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Just to be clear, my response wasn't really connected to George's. You're supposed to grip the floor with your toes, as far as I understand, but this is the just the only thing I could think of about Sanchin that might stimulate the classical gouty toe:

http://www.merck.com/mmpe/multimedia/Photo1sec04ch35.html?Ref=n&ItemId=Photo1sec04ch35&RefId=x&Speed=256&Plugin=WMP&Error=

What I found before I got treated was that, with uric acid crystals deposited in that joint, I could manufacture a gout attack simply by "stirring the pot", e.g. banging the toe lightly on something or just overusing it. My problem was bad enough that I also got gout attacks in other places, most notably the small bursa sacks behind the heel underneath the Achilles tendon (it's call retrocalcaneal bursitis when you have inflammation there). Very, very painful, that. Now that I've kept my uric acid levels low for a year and a half, the crystals seem to be gone, so if I abuse my joints they usually just get sore. I.e., damage to the big toe joint from previous gout attacks may also make it somewhat sore when it is overused. That would be more of a dull pain than the sharp pain you get with a true gout attack. Most people don't know it, but gout is considered the most painful form of arthritis, at least of the most common forms, so the difference between osteoarthritis and a true gout attack is not subtle, in my experience.

Anyway, I guess I'm rambling now. It makes sense to go easy on the toes. Now that I think of it, it also makes sense to make sure your weight is borne by the whole foot, not one side or the other, or front or back. This would be in the spirit of George's comment, as unevenly weighting the foot is incorrect, an example of where doing it wrong might cause problems to less-forgiving feet.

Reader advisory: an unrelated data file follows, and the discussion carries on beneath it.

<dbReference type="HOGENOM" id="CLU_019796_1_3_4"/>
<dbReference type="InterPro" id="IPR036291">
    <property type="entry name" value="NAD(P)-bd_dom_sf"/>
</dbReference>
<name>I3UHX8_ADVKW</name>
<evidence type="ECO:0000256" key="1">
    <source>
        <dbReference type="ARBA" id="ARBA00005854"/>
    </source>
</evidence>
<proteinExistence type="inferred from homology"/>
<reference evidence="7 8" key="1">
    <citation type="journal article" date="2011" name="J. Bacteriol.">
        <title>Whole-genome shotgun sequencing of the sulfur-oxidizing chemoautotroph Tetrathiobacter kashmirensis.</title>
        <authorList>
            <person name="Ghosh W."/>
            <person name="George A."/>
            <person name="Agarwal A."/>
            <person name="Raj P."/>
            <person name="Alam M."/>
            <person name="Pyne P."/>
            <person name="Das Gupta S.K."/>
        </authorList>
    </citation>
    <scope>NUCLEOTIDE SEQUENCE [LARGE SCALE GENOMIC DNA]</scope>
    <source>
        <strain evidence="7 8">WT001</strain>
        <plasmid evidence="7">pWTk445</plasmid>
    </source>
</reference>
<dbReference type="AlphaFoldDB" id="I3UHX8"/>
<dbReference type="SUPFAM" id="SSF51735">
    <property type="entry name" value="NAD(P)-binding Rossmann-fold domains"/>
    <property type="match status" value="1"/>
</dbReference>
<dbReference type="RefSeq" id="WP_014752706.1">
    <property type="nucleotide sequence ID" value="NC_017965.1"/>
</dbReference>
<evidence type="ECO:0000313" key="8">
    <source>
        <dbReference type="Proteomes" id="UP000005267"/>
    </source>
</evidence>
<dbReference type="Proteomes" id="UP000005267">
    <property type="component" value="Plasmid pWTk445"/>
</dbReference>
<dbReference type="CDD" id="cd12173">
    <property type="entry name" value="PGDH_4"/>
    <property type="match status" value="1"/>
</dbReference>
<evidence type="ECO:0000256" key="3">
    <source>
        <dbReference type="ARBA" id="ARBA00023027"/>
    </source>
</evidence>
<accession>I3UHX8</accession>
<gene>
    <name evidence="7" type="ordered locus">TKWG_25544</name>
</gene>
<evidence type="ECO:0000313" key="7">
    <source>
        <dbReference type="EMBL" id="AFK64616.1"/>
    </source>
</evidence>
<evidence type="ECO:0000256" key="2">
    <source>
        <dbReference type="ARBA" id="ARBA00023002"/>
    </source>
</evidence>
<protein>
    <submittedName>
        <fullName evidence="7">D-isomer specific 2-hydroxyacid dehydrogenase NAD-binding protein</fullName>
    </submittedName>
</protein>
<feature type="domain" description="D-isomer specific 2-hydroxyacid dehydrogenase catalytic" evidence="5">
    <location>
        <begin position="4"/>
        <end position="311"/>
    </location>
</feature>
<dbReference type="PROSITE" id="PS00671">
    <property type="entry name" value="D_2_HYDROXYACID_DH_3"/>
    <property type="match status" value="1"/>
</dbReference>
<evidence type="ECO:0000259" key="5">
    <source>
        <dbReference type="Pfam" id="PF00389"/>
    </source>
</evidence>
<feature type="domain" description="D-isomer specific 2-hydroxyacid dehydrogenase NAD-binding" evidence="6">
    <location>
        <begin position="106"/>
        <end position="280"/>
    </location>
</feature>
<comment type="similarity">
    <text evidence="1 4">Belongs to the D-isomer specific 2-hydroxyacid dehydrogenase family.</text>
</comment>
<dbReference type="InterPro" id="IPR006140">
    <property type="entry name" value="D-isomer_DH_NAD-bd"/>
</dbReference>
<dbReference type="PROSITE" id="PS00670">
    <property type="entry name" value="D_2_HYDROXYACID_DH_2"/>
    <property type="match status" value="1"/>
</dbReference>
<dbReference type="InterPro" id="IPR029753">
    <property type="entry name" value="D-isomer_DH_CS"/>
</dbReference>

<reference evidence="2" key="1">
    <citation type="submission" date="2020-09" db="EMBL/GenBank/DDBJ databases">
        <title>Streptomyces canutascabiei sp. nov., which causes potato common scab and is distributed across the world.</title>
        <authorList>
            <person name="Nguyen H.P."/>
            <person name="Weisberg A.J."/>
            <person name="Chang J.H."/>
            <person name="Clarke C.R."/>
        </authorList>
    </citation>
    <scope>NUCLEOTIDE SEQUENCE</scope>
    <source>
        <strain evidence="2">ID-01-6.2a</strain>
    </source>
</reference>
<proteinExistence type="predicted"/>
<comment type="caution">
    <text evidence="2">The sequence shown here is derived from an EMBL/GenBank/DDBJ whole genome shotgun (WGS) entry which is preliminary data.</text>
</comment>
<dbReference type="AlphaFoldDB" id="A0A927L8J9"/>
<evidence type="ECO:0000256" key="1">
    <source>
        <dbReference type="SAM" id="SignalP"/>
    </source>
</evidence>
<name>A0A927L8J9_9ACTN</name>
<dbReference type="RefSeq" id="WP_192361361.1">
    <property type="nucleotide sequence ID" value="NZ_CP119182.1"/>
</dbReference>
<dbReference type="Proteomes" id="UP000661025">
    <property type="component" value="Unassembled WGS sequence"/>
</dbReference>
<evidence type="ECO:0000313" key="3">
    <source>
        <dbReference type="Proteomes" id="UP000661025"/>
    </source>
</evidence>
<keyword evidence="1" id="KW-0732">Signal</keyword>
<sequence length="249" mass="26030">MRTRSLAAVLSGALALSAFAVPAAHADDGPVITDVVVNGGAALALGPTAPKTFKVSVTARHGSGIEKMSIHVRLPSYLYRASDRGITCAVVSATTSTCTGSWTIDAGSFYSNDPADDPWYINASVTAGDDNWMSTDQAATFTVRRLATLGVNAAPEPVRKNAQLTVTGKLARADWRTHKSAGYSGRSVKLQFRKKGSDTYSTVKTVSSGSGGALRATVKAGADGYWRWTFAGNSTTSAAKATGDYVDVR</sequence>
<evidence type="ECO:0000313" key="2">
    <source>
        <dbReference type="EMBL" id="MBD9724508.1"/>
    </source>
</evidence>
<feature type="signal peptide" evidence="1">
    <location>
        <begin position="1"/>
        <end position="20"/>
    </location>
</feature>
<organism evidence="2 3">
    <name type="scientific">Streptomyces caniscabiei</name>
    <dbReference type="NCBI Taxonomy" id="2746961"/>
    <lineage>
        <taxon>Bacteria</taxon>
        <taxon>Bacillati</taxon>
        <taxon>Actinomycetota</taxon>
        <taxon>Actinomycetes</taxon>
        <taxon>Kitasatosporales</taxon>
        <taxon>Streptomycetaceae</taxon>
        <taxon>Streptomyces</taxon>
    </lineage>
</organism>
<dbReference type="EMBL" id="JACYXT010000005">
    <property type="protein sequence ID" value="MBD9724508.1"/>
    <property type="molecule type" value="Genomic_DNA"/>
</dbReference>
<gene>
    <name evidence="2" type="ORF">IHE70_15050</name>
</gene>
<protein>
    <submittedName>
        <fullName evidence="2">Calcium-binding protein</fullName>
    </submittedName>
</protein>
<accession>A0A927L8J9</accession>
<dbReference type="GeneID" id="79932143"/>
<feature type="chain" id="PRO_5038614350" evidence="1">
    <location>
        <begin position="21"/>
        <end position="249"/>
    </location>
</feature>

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 Post subject: An example
PostPosted: Mon Mar 30, 2009 8:23 pm 
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of bad training. . .

A student of mine trained with another uechi teacher many years ago. The teacher had the student "train" and "condition" his toes by hitting a steel support in the dojo. This went on for a couple years.

My student now has difficulty standing and walking. . . a condition he has been suffering with for quite a few years. . .

Often, students will blindly accept "sensei's" advice . . . after all, he is the teacher. . . with long range and permanent negative results.

And of course, you all know how I feel about the teachers who use their students as punching bags during sanchin!

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"Do or do not. there is no try!"


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 Post subject:
PostPosted: Wed Apr 01, 2009 4:58 pm 
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I think you may have hit on the problem. Can't believe I didn't see it. I tend to turn my right foot in, from an old ankle issue. So I don't distribute my weight evenly on the right foot. I tried being conscious of that in my Sanchin today, and it feels significantly better. Thanks! I'll see how this works as time goes on. But it looks promising...